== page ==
Storms Start Big in 2010

2010 sure has started off with bang-as far as storms go. Spring like "systems" have been impacting the southern plains the last few days, with January 20th being the prime day for severe weather. Many tornadoes have already been confirmed in eastern Texas, and then a few tornadoes the day after in Alabama. If this is a hint of what 2010 has to offer in the spring time, 2010 may very well be interesting. Certain discussions are saying El Nino may be the cause, and since I'm no climatologist, I suppose its entirely possible.


This is an absolutely incredible radar signature of a supercell on the LA, TX border on January 20. This cell produced an EF3 tornado, with a path length of 15.6 miles, and 3/4 mile wide. It also produced quite a bit of damage in, and around Waskom, TX.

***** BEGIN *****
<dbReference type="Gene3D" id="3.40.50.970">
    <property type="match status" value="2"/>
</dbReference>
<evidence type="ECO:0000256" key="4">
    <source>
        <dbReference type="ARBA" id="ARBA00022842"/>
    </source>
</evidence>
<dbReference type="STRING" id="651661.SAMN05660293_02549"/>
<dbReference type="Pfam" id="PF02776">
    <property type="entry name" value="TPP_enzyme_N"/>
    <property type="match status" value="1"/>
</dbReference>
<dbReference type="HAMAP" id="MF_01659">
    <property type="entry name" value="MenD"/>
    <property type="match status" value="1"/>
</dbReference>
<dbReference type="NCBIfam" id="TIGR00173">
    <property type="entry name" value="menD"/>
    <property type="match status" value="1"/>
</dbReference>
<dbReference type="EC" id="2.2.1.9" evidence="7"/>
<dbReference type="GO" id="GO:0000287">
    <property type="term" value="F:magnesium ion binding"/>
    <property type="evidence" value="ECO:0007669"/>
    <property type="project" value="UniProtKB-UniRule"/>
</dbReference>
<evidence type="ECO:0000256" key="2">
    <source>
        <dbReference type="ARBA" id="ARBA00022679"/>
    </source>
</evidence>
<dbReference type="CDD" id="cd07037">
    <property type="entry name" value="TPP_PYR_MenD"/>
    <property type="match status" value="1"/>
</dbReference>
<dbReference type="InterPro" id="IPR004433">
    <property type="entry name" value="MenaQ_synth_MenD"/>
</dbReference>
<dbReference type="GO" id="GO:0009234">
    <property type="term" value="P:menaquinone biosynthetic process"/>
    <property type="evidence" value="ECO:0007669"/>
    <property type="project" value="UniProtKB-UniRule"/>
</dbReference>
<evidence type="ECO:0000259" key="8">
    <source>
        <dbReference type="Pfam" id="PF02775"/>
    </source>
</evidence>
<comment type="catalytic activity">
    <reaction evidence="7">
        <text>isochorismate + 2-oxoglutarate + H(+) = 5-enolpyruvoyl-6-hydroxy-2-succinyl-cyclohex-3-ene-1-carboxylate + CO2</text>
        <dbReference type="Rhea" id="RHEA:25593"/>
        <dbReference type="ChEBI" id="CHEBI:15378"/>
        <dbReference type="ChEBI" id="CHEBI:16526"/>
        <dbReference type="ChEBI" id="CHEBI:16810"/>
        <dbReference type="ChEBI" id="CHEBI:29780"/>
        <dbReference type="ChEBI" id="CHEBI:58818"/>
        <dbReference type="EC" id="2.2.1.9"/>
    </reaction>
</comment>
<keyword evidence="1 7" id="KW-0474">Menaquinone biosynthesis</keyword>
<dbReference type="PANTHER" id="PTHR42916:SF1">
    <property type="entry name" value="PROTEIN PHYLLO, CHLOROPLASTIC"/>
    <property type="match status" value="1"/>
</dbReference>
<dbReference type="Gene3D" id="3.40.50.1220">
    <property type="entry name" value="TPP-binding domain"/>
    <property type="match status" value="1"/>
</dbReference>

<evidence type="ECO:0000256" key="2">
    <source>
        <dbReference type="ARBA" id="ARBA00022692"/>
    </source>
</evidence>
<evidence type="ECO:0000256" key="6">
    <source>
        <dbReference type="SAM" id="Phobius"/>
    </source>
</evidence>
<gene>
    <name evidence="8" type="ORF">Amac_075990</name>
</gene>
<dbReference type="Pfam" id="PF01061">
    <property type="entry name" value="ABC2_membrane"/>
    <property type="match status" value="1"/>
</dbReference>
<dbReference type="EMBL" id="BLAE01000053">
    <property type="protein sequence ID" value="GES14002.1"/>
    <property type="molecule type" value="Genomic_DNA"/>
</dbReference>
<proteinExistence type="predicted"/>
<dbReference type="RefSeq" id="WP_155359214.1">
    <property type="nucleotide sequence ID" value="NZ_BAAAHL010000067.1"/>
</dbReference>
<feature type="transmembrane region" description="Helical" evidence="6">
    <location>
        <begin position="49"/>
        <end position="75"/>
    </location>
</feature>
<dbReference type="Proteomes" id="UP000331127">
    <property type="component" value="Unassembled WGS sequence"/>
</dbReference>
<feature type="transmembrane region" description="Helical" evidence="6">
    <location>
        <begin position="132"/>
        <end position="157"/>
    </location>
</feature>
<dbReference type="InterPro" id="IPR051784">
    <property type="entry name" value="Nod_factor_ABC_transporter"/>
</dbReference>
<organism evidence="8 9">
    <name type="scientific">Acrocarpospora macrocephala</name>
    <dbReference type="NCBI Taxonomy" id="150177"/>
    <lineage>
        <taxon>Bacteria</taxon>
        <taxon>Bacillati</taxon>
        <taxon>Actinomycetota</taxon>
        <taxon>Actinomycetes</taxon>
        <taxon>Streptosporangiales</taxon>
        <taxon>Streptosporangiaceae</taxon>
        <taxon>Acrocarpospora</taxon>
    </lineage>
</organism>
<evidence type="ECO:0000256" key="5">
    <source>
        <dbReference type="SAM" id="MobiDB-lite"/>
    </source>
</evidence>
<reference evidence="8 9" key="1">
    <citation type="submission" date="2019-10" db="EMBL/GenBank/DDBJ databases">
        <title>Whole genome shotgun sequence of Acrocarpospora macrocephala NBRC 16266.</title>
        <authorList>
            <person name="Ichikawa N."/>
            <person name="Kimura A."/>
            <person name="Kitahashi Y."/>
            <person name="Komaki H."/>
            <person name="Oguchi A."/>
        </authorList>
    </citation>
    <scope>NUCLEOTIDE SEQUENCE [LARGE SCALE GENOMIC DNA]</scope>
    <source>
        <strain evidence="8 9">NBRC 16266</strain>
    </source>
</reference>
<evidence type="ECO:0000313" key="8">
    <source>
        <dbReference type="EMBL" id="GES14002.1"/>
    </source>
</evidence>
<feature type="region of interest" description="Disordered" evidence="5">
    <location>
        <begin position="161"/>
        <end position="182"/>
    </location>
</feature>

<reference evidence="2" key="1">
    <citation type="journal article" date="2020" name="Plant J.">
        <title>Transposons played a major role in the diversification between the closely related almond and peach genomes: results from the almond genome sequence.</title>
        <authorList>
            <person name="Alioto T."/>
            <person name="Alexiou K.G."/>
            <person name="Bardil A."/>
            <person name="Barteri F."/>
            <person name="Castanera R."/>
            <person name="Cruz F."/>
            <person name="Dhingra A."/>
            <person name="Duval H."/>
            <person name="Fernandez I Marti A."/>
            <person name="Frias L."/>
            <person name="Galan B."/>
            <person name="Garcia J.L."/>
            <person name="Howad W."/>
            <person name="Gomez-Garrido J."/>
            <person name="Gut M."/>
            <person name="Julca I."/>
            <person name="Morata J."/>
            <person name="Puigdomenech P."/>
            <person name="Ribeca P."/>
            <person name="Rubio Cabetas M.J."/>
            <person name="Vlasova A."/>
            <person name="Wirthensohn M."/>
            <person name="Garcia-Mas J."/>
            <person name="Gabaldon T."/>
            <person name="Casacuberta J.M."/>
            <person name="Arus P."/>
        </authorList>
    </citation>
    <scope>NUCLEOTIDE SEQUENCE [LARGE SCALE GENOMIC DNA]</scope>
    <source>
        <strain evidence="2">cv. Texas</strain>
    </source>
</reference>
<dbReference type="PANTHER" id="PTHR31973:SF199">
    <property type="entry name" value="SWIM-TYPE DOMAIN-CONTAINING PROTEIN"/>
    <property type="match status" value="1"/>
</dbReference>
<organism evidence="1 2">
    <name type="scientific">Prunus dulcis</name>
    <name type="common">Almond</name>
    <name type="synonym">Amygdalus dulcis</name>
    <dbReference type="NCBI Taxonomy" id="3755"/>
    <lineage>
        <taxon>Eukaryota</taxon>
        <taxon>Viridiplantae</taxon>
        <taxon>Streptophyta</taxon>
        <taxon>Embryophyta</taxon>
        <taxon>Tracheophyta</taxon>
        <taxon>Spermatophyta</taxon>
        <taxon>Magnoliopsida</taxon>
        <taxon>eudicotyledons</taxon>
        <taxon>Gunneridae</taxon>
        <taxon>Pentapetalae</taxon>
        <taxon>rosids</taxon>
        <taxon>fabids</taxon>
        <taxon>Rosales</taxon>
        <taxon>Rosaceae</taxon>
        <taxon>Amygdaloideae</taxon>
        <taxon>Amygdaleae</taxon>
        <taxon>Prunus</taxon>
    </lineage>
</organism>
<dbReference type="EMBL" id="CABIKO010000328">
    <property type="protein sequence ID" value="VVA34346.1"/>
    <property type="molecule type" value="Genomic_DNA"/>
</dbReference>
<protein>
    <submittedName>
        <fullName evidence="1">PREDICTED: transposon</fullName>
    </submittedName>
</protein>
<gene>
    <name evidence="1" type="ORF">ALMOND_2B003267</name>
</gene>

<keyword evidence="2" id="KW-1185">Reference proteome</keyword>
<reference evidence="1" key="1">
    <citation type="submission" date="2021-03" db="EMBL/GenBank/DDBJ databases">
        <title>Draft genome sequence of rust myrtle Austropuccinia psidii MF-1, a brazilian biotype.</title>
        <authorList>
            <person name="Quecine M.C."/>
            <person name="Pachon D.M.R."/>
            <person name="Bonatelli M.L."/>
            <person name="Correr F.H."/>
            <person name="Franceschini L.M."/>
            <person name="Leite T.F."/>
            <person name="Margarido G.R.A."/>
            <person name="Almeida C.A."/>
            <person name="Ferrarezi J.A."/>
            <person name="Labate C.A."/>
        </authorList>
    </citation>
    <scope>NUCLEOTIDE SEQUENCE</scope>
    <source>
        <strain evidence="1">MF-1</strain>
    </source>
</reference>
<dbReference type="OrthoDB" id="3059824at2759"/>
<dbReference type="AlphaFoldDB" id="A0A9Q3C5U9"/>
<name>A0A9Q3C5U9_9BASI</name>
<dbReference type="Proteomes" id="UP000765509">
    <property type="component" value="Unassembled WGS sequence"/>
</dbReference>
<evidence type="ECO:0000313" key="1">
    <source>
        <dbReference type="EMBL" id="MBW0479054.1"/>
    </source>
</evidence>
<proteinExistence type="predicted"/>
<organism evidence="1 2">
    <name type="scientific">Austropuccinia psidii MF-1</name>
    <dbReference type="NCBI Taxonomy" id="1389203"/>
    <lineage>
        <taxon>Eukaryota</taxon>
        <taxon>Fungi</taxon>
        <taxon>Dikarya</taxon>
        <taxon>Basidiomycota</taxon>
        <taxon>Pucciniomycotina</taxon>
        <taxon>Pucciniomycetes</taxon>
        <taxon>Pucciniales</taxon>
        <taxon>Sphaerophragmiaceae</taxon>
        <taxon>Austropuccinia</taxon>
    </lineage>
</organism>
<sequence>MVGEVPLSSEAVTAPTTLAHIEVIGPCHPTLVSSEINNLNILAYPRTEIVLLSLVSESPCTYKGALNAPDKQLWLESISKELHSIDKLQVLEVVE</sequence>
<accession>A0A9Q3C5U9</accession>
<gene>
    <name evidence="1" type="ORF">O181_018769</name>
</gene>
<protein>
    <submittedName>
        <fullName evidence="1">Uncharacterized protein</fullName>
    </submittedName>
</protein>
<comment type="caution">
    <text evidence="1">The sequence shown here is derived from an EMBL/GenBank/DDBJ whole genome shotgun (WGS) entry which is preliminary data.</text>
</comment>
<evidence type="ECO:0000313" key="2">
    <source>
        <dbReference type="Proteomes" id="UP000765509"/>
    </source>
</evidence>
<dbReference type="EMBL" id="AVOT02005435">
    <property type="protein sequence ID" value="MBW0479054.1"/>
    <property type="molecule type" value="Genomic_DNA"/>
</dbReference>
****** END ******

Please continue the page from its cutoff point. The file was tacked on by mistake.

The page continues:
Another storm on the same night as the one above produced an EF2 tornado near Canton, TX. It also appeared to be a prolific "hailer" storm, with GR2AE indicating 2.55" hail, which is calculated using an algorithm.


An isolated supercell developed just SW of Huntsville, AL, and continued its path NE eventually dropping an EF2 tornado over Huntsville. You can read more about the event, and see pictures of the tornado here:
http://www.srh.noaa.gov/hun/?n=january2010_severewx


Water vapor imagery of the storms on January 20th.


Lastly we have the El Nino Southern Oscillation (ENSO) Index. This shows the sea surface temperature anomalies in the tropical eastern Pacific. Notice this years index resembles that of 2008. Not very high, but not low either. 2008 had some decent events, so we'll see how things go in 2010.